The UK stood its ground and told the EU it was not willing to “give up our rights” on sovereignty, law and fishing in the latest Brexit development. Neither side can find a solution to the main points of contention — access to UK fishing waters, governance of a future deal and a so-called level-playing field. There are smaller issues too which have caused grievances for both parties, such as the installation of an EU base in Northern Ireland.
This was suggested by Brussels back in May, as Northern Ireland will be in a unique position in the UK.
The Northern Ireland Protocol states it will remain in the customs union and single market but will not be part of the EU or able to contribute to its rules, according to the agreement reached by former Taoiseach Leo Varadkar and Prime Minister Boris Johnson last year.
Yet, cabinet minister Michael Gove rejected the idea of a permanent EU base in Belfast in May, claiming there was no need for a “mini embassy” in that part of the UK.
Cabinet Minister Michael Gove and Taoiseach Micheal Martin
How customs may work post-Brexit under Boris Johnson’s deal
He conceded that there would be ad hoc visits by Brussels officials but no permanent area was needed.
His comments stirred up discontent in the Irish Dáil, when the Fianna Fail leader Micheal Martin — now the rotating Taoiseach until 2022 — accused the Government of showing “bad faith”.
According to The Irish Times in May, he said that the decision not to allow an office in Belfast is “both of concern and in my view potentially highly divisive”.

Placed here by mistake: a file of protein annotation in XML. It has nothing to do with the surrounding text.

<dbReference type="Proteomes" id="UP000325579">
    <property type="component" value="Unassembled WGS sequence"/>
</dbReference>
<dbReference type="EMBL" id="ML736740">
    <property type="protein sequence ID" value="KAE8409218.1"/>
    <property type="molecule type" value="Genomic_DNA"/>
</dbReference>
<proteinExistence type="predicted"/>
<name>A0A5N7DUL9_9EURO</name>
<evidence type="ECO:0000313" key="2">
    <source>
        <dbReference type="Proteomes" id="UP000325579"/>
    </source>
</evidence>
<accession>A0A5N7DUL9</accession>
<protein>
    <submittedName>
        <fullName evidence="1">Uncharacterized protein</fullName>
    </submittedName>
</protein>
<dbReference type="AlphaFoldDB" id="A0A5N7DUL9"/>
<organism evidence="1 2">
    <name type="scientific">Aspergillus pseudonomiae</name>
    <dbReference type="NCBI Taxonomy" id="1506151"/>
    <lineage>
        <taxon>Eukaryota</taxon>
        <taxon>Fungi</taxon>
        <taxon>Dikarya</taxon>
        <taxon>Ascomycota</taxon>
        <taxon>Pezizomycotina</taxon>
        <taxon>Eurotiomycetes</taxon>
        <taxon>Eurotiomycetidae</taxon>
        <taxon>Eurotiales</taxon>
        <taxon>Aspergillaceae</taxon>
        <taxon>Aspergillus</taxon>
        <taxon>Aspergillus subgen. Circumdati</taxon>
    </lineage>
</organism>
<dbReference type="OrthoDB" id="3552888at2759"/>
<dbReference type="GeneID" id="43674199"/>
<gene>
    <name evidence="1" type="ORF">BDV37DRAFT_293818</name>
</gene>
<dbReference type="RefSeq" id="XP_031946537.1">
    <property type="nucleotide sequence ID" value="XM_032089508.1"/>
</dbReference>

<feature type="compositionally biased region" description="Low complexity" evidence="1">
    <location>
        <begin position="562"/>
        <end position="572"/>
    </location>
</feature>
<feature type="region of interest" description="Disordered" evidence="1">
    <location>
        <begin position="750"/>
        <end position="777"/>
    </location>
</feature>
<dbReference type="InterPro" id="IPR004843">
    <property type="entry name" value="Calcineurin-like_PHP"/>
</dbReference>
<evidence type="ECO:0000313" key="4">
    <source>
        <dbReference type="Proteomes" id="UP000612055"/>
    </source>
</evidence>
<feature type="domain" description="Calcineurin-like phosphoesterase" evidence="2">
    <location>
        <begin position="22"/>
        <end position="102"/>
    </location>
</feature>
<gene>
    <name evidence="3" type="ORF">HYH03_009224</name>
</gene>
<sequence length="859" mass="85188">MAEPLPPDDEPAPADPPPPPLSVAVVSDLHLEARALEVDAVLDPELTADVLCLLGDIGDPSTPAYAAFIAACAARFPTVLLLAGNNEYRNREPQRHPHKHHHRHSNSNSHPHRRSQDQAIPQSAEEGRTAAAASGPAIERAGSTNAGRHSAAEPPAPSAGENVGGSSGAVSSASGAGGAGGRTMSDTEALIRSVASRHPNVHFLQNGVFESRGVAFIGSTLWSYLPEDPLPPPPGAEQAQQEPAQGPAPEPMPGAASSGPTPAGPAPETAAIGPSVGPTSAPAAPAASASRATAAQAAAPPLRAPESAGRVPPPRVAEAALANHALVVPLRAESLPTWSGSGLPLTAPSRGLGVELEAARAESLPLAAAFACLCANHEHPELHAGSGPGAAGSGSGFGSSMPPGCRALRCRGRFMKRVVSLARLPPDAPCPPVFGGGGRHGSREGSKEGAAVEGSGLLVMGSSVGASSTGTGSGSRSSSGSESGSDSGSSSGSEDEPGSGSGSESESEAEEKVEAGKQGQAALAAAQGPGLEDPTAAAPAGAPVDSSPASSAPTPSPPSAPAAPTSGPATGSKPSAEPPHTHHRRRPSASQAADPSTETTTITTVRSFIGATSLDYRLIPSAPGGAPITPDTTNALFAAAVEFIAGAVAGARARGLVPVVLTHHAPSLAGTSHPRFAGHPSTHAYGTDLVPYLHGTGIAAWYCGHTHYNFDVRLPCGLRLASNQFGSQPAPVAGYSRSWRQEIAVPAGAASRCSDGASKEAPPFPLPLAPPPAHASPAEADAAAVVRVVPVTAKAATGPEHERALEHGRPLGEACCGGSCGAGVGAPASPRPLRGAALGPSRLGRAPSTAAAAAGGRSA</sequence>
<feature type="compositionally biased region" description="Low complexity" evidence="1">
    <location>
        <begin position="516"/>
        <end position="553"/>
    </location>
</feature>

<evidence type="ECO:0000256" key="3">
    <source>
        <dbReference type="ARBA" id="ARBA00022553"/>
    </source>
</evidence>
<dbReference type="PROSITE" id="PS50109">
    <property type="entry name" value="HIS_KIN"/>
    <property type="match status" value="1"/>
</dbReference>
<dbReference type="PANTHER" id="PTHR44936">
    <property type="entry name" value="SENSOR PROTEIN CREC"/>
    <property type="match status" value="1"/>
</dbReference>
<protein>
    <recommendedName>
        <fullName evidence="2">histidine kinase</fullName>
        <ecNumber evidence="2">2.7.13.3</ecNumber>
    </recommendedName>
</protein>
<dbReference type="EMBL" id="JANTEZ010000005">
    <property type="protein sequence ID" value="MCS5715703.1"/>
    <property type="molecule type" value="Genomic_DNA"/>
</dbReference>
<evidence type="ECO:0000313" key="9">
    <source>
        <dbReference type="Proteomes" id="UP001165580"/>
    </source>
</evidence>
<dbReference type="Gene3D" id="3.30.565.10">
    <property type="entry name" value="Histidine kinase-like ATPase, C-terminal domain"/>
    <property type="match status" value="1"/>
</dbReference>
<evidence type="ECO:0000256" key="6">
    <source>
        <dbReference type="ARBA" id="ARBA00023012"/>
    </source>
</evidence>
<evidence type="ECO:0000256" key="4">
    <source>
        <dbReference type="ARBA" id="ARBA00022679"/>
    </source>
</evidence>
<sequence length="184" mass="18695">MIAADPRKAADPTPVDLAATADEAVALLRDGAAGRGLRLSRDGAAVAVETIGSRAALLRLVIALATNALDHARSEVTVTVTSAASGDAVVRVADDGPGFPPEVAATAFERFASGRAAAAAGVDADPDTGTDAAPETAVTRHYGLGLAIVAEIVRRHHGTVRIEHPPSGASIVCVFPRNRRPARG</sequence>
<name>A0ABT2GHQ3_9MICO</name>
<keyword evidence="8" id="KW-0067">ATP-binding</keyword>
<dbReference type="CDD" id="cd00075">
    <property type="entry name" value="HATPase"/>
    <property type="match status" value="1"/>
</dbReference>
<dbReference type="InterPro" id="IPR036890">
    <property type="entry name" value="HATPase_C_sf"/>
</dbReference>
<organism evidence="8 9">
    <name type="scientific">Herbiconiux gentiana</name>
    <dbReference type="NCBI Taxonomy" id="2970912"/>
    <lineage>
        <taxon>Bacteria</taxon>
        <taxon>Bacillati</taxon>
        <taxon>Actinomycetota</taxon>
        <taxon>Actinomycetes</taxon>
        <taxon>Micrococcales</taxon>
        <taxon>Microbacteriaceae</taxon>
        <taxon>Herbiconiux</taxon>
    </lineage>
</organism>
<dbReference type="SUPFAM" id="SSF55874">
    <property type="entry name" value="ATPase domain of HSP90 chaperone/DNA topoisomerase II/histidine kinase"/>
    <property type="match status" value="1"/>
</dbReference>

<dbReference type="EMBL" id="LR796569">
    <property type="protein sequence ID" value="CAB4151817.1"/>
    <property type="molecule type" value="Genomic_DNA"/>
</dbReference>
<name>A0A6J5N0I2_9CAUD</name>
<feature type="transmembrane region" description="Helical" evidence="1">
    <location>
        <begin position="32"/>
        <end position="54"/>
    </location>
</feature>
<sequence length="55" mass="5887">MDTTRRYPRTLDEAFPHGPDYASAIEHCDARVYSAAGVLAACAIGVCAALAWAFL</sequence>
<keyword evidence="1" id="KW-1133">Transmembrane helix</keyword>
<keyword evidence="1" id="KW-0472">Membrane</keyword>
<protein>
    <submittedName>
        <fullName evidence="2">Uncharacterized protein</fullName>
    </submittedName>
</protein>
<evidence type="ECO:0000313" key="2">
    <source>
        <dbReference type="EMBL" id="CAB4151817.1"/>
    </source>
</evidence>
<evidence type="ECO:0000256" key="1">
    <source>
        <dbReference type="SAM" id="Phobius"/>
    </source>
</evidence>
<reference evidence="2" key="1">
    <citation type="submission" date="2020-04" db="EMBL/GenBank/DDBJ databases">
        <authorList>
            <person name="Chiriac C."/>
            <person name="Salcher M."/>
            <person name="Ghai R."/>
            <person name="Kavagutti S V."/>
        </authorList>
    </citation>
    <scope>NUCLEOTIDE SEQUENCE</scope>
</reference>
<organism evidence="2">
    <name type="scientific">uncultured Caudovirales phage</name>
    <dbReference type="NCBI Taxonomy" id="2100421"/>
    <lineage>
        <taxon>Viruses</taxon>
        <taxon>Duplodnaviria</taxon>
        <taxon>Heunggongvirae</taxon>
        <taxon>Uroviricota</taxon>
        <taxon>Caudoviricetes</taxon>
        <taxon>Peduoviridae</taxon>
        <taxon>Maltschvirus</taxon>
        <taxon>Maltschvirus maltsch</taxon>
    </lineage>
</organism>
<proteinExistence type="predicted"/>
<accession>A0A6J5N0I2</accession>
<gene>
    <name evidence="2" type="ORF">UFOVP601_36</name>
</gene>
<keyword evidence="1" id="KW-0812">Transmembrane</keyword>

Michael Gove said there was no need for a “mini embassy” in Belfast
Mr Martin continued: “The extraordinary position of London that no European Union office would be agreed for Belfast appears like a demonstration of bad faith concerning the operationalising of what has been agreed relating to Northern Ireland.
“It may be some form of negotiating tactic, the logic of which remains hidden.”
He added that there was “nothing positive about London citing a concern with community divisions in Northern Ireland, which has not existed before”.
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Martin visiting Northern Ireland leaders, Arlene Foster and Michelle O’Neill
Martin and former Taoiseach and current Tanaiste Leo Varadkar
He concluded: “No one in Northern Ireland appears to object to the idea that there’ll be any European Union office in Belfast.”
Mr Martin’s words followed complaints from the leaders of pro-Remain parties within Northern Ireland, who also accused Wesminster of “bad faith”.
Deputy First Minister and Vice President of Sinn Fein Michelle O’Neill, SDLP leader Colum Eastwood, Alliance Party leader Naomi Long and Green Party leader Clare Bailey wrote a letter to Prime Minister Boris Johnson earlier this year.
According to The Irish News report in April, it read: “You are aware that under the terms negotiated by your Government, EU representatives have a right under law to be present during any activities relating to the protocol implementation.
“It is also for the EU to determine the extent to which it wishes to exercise these rights, including the opening of an office in Belfast staffed by EU representatives who can carry out their functions without interruption by the Westminster Government.”
The letter added that it was “necessary” for liaising with Downing Street, and to oppose the opening of it “represents an act of bad faith by your Government” and “a breach of trust”.